Troop 501 Eagle Scouts

Andrew Jackson - 2011

Project: Recycle Bins at the World Bird Sanctuary

William "Billy" John Fisher, III - 2012

Project: Fire Truck Reading Center at Arnold Branch Library

Christopher "Blake" Hufford - 2013

Project: Flag Pole Installation and Beautification Project at New Hope United Methodist Church

Paul Morton Claeys - 2013

Project: Playground Renovation and Update; Construction and Installation of Benches at New Hope United Methodist Church's Preschool

Drew Vitello - 2014

Project: Development and Installation of interactive, 3-D, educational playground mural at New Hope United Methodist Church's Preschool

First Class Requirement #2

Scouts  measure height for First Class rank


Scouts Measure Height

First Class Requirement 2

Using a map and compass, complete an orienteering course that covers at least one mile and requires measuring the height and/or width of designated items (tree, tower, canyon, ditch, etc.).

Peter Le Roux at the Ropes and Poles Blog provides the helpful illustration above and the directions:

This technique for measuring the height of an object is an old one- there is a very similar drawing in Scouting For Boys. In principle, it is very simple: by measuring the distance on the ground, we can calculate the height of the tree by comparing it to the height measured on a stave.

In this simplified metric version:

Measure of 9 units (they can be anything- meters, feet, stave lengths, even Scout lengths)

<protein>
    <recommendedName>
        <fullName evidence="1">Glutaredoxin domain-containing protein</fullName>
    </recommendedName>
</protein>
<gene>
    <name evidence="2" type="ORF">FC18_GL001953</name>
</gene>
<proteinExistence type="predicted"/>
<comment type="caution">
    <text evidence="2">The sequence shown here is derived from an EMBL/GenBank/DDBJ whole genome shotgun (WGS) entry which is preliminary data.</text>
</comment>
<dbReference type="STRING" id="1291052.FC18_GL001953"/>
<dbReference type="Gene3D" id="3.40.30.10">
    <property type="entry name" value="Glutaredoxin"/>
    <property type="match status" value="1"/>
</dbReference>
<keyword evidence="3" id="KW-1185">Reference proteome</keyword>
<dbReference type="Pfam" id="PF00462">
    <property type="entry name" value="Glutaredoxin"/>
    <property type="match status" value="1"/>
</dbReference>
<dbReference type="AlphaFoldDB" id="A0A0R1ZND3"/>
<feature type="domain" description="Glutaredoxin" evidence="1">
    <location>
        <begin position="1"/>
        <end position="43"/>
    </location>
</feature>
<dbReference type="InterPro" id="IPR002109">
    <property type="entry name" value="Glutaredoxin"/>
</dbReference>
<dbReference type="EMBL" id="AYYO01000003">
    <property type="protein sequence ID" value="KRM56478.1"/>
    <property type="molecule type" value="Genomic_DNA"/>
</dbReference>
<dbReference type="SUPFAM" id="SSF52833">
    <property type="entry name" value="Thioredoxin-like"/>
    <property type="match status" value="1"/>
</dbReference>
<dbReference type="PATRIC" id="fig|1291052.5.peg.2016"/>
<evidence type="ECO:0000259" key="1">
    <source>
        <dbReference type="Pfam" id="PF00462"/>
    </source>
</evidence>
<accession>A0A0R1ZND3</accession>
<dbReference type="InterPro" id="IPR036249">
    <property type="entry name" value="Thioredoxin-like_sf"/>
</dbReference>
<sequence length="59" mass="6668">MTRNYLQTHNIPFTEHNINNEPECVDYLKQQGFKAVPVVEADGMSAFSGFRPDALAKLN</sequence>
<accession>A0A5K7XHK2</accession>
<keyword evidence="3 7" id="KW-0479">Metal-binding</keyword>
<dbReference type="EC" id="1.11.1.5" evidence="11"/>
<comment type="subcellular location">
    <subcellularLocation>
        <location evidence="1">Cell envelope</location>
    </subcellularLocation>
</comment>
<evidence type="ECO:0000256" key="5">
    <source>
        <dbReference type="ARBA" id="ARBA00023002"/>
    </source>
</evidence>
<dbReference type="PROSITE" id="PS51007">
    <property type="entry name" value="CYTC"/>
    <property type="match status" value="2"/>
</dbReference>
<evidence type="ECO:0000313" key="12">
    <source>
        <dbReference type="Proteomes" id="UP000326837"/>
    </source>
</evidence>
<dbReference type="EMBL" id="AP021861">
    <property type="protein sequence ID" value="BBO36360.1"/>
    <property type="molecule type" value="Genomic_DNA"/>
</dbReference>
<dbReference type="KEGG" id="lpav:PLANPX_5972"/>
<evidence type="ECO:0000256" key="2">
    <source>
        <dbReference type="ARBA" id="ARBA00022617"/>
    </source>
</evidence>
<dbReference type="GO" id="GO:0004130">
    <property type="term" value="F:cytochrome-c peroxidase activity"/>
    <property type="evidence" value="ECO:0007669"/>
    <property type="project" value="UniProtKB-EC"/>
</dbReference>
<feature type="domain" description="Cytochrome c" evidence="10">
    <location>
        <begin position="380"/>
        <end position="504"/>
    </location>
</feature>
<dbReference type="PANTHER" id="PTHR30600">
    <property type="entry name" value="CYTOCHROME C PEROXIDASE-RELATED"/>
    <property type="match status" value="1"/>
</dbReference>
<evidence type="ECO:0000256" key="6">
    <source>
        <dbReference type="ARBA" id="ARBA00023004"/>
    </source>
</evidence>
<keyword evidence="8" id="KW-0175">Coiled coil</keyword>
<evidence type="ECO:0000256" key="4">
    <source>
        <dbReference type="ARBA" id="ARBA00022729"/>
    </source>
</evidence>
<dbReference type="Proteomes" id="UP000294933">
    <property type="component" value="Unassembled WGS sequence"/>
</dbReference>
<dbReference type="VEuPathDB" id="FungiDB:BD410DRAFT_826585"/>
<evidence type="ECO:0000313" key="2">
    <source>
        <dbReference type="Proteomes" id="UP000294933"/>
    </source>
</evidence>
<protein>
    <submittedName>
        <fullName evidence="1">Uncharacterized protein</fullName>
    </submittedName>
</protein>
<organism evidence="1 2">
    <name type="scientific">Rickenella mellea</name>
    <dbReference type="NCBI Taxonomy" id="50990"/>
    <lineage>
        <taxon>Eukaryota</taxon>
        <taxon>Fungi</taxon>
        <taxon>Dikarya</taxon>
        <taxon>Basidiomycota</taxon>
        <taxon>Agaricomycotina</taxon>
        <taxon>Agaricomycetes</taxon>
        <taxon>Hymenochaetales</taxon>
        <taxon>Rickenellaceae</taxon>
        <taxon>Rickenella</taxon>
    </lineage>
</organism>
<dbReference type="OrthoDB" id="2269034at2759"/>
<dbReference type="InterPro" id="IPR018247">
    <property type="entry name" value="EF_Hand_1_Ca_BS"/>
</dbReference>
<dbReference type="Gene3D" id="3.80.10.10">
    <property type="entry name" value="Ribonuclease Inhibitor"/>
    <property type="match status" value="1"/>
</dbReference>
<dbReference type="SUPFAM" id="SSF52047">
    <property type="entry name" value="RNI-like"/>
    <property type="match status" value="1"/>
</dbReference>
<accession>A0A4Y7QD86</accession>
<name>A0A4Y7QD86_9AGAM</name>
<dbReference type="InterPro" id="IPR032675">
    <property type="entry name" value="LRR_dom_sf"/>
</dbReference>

Place a stave upright on that point, and measure one more unit.

Placing your head on the ground, look up to the top of the tree. Make a mark on the stave. The height of the tree will be ten times the height marked on the stave.

This can be fairly accurate, providing that the tree is roughly upright and the ground is basically level

First Class Requirement #7a & 7b

1974-5Favorite Camp Gadgets

Pioneering (in Scouting) is the art of using ropes and wooden spars joined by lashings and knots to create a structure. Pioneering can be used for constructing small items such as camp gadgets up to larger structures such as bridges and towers. These may be recreational, decorative, or functional.

In camp, Scouts may construct functional items like tables, camp dressers and gadgets, as well as decorative camp gateways. Pioneering is a common merit badge in many countries, and was required for the Eagle Scout rank in the 1920s and 1930s.

The name comes from the 18th and 19th century military engineers who went ahead of an army to “pioneer” a route, which could involve building bridges and towers with rope and timber (for example the Royal Pioneer Corps).

Pioneering skills include Knot tying (tying ropes together), lashing (tying spars together with rope), whipping (binding the end of a rope with thin twine), splicing (joining or binding the end of a rope using its own fibres), and skills related to the use, care and storage of ropes, spars and related pioneering equipment.

First Class Requirement 7a.

Discuss when you should and should not use lashings. Then demonstrate tying the timber hitch and clove hitch and their use in square, shear, and diagonal lashings by joining two or more poles or staves together.

First Class Requirement 7b.

Use lashing to make a useful camp gadget.

Building any good camp gadget requires at least some basic skills in Scoutcraft, e.g. proper use of wood tools, tying basic knots, simple lashings. At Boy Scout Summer Camp, these camp gadgets are often referred to as “campsite improvements.” A good camp gadget should be durable, aesthetically pleasing, and serve a purpose. There are numerous designs and ideas: Favorite Camp Gadgets.